Protector in Chief

Dr. Alexander Garza is sworn in as assistant secretary and chief medical officer of the U.S. Department of Homeland Security by then-U.S. Secretary of Homeland Security Janet Napolitano, right, as Garza's wife, Melissa, looks on.
Dr. Alexander Garza is sworn in as assistant secretary and chief medical officer of the U.S. Department of Homeland Security by then-U.S. Secretary of Homeland Security Janet Napolitano, right, as Garza's wife, Melissa, looks on.

Dr. Alexander Garza named Alumnus of the Year

The emergency room is characterized by quick decisions and unexpected challenges. Unperturbed by those trials, Alexander Garza came to UMKC as a pre-med student intent on pursuing medical school and, ultimately, a career in emergency medicine.

His dedication to his work has led to numerous awards and recognitions, ranging from a combat action badge from the U.S. Army to the Young Investigator Award from the American Heart Association. Now, he is receiving one of the highest honors bestowed by the University of Missouri-Kansas City.

Garza’s distinguished career, and his dedication to serving others and his country, led to his selection as the UMKC Alumnus of the Year by the independent committee of past awardees appointed each year by the chancellor.

His aspirations to help others and make a difference have taken Garza on an interesting life journey. Though medicine was his path, Garza was not ready to dive immediately in to the lengthy commitment of medical school right after completing his undergraduate degree at UMKC.

“When I looked around, I wanted to do something that would be interesting, somewhat exciting, and something that would give me perspective that I never had before. The desire to do something different before medical school combined with my interest in emergency medicine led me to paramedic school,” he said.

After graduating from UMKC, Garza worked full time at the Metropolitan Ambulance Service Trust as a paramedic. He worked there for two years before entering medical school.

Garza has picked his own path throughout his career, which has allowed him to not just work in a variety of professions but to become an expert in a wide range of fields. He served as an Assistant Professor of Emergency Medicine at the UMKC School of Medicine at Truman Medical Center. He completed his residency at UMKC. As a member of the United States Army, Garza served as both a battalion surgeon and a public health team chief. In the latter role, he contributed to Operation Iraqi Freedom.

Stationed in Tikrit, Iraq, Garza and team were charged with helping the Iraqis rebuild their healthcare education system. That infrastructure had suffered extensively due to many years of war with Iran, poor funding and embargoes. He soon realized that local medical schools were lagging behind in updated medical materials and education. He helped start a book donation program that received 100,000 medical textbooks and journals.

Garza was also instrumental in helping the Tikrit School of Medicine obtain its first internet connection.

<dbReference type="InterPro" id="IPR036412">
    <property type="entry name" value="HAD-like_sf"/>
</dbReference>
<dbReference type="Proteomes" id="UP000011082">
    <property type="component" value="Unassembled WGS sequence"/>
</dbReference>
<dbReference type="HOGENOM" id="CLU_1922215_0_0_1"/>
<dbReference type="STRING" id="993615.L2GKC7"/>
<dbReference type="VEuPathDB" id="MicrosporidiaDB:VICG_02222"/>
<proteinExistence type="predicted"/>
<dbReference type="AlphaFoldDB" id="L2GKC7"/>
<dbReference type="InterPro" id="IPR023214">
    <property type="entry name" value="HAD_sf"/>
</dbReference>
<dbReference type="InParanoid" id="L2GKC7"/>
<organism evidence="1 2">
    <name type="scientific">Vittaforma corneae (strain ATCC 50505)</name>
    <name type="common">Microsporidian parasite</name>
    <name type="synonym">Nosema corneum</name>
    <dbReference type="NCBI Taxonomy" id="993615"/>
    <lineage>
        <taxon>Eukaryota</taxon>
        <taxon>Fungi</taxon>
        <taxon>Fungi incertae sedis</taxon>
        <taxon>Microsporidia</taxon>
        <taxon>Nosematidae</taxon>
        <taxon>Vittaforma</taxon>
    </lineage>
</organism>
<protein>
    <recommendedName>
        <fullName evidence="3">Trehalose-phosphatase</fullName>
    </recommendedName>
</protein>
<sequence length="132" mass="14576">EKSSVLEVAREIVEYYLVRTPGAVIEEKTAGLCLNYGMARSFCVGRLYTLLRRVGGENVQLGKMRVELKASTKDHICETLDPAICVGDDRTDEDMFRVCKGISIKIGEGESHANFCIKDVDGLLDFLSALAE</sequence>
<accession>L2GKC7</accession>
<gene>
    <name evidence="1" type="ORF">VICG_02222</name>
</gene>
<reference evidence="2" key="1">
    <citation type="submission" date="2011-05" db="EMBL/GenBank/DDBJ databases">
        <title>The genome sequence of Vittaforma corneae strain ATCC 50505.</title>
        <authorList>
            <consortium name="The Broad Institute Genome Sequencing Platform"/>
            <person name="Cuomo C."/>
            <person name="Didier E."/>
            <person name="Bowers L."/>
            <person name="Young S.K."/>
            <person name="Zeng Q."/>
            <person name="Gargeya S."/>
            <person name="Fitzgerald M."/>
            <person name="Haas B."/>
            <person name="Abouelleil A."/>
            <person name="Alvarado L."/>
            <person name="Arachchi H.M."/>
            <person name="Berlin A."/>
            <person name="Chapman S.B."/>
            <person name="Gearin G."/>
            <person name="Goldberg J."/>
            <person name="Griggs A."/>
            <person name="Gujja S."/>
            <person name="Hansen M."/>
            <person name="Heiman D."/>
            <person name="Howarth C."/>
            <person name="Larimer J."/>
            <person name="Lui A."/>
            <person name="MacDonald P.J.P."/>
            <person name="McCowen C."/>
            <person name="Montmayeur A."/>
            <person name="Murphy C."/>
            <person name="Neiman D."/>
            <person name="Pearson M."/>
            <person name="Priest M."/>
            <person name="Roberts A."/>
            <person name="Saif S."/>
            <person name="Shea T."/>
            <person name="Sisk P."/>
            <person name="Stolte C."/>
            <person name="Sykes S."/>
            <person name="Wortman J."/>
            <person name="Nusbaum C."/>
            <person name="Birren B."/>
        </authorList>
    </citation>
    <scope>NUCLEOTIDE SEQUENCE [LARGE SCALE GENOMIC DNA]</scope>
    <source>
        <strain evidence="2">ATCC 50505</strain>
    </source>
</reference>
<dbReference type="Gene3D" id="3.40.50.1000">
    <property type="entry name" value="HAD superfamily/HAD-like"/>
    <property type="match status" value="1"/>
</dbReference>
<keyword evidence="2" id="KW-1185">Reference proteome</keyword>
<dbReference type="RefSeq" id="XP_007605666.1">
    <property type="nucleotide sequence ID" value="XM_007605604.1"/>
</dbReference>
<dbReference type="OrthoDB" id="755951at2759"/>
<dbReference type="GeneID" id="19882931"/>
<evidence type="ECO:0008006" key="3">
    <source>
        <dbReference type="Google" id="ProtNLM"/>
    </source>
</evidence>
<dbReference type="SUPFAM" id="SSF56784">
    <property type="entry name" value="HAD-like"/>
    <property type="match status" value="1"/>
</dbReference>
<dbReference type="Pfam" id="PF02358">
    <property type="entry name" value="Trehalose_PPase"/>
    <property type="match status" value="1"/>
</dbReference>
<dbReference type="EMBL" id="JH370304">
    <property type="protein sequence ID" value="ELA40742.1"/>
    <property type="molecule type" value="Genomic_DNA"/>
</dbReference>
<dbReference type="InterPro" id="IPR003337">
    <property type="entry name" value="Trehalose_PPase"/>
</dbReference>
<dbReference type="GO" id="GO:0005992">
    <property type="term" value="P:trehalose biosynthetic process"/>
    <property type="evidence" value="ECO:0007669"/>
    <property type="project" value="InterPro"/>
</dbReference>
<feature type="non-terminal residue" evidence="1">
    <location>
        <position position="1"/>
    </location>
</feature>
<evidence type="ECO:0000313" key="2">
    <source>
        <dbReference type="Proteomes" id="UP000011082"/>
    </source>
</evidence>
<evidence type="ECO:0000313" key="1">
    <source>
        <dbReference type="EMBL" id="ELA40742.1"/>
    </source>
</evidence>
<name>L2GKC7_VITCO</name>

In 2009, Garza was appointed by President Obama and confirmed by the United States Senate to serve as the assistant secretary and chief medical officer of the U.S. Department of Homeland Security (DHS). This position was created by the post-Hurricane-Katrina Emergency Management Reform Act of 2006 to better protect Americans in crisis. As the chief medical officer, Garza was the legislated health, medical and biodefense authority for the DHS. During his tenure, Garza served as the DHS lead in response to the H1N1 pandemic and also was the health lead for multiple disasters including the Fukushima Tsunami, the Deepwater Horizon Oil Spill and the Haiti earthquake. He is considered an expert in the fields of bioterrorism, weapons of mass destruction and health threats to national security.

After leaving his position with the DHS, Garza became the medical director and homeland security advisor for FirstWatch, a real-time public safety data analysis system used by 911, police, fire, EMS, emergency management and public health organizations in 35 states across the U.S. The Situational Awareness System enables public health and safety organizations to monitor incidents as events unfold, enabling quick responses.

Today, Garza is the associate dean for public health practice and acting chair of the department of environment and occupational health at the St. Louis University College of Public Health and Social Justice. He teaches classes, advises students, performs research and shares his knowledge and experience.

Each year, the UMKC Alumni Association recognizes 16 alumni and one family with top honors. UMKC will honor Garza and other outstanding alumni at the 2016 Alumni Awards Luncheon April 21 at Swinney Recreation Center. The luncheon is one of the university’s largest events and proceeds support student scholarships. Last year’s luncheon attracted nearly 600 attendees and garnered more than $141,000 in student scholarships.

Click here for tickets or sponsorship information for the April 21, 2016 Alumni Awards Luncheon.

Click here for more information on the 2016 Alumni Awards recipients.

Nominations are now open for the Class of 2017 Alumni Awardees. Click here to nominate fellow alumni who are deserving of the campus’ highest recognition for alumni achievement. Nominations close March 7.

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